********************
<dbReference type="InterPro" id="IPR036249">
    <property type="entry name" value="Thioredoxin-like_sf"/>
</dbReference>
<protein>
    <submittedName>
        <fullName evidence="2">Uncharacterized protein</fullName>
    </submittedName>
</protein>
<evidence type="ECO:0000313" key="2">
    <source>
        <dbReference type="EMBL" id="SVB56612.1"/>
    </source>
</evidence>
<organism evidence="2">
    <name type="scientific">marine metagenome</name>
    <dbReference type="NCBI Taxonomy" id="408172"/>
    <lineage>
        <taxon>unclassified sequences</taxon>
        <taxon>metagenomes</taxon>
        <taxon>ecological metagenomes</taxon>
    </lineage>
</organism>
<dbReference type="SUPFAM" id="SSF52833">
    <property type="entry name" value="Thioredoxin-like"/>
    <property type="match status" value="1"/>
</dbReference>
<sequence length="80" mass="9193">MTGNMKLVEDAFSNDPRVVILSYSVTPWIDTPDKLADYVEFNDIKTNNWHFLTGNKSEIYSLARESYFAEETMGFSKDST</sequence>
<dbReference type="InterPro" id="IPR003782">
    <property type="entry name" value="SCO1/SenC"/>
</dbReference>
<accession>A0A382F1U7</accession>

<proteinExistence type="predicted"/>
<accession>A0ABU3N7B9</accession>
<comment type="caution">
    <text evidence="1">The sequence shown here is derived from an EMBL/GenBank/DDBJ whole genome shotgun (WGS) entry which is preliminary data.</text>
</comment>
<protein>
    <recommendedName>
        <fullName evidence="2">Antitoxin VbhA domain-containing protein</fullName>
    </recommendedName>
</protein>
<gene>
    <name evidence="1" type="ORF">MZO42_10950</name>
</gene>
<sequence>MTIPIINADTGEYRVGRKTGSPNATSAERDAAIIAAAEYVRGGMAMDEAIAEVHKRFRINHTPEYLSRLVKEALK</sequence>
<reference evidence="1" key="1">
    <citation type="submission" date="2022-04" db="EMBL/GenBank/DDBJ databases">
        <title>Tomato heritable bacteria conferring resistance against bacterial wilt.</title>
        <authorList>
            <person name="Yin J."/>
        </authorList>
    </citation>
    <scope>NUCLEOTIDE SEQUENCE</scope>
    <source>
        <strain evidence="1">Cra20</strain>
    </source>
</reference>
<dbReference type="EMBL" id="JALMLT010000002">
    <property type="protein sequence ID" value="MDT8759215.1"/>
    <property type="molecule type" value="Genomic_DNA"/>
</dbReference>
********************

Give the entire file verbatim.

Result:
<dbReference type="InterPro" id="IPR036249">
    <property type="entry name" value="Thioredoxin-like_sf"/>
</dbReference>
<protein>
    <submittedName>
        <fullName evidence="2">Uncharacterized protein</fullName>
    </submittedName>
</protein>
<evidence type="ECO:0000313" key="2">
    <source>
        <dbReference type="EMBL" id="SVB56612.1"/>
    </source>
</evidence>
<organism evidence="2">
    <name type="scientific">marine metagenome</name>
    <dbReference type="NCBI Taxonomy" id="408172"/>
    <lineage>
        <taxon>unclassified sequences</taxon>
        <taxon>metagenomes</taxon>
        <taxon>ecological metagenomes</taxon>
    </lineage>
</organism>
<dbReference type="SUPFAM" id="SSF52833">
    <property type="entry name" value="Thioredoxin-like"/>
    <property type="match status" value="1"/>
</dbReference>
<sequence length="80" mass="9193">MTGNMKLVEDAFSNDPRVVILSYSVTPWIDTPDKLADYVEFNDIKTNNWHFLTGNKSEIYSLARESYFAEETMGFSKDST</sequence>
<dbReference type="InterPro" id="IPR003782">
    <property type="entry name" value="SCO1/SenC"/>
</dbReference>
<accession>A0A382F1U7</accession>

<proteinExistence type="predicted"/>
<accession>A0ABU3N7B9</accession>
<comment type="caution">
    <text evidence="1">The sequence shown here is derived from an EMBL/GenBank/DDBJ whole genome shotgun (WGS) entry which is preliminary data.</text>
</comment>
<protein>
    <recommendedName>
        <fullName evidence="2">Antitoxin VbhA domain-containing protein</fullName>
    </recommendedName>
</protein>
<gene>
    <name evidence="1" type="ORF">MZO42_10950</name>
</gene>
<sequence>MTIPIINADTGEYRVGRKTGSPNATSAERDAAIIAAAEYVRGGMAMDEAIAEVHKRFRINHTPEYLSRLVKEALK</sequence>
<reference evidence="1" key="1">
    <citation type="submission" date="2022-04" db="EMBL/GenBank/DDBJ databases">
        <title>Tomato heritable bacteria conferring resistance against bacterial wilt.</title>
        <authorList>
            <person name="Yin J."/>
        </authorList>
    </citation>
    <scope>NUCLEOTIDE SEQUENCE</scope>
    <source>
        <strain evidence="1">Cra20</strain>
    </source>
</reference>
<dbReference type="EMBL" id="JALMLT010000002">
    <property type="protein sequence ID" value="MDT8759215.1"/>
    <property type="molecule type" value="Genomic_DNA"/>
</dbReference>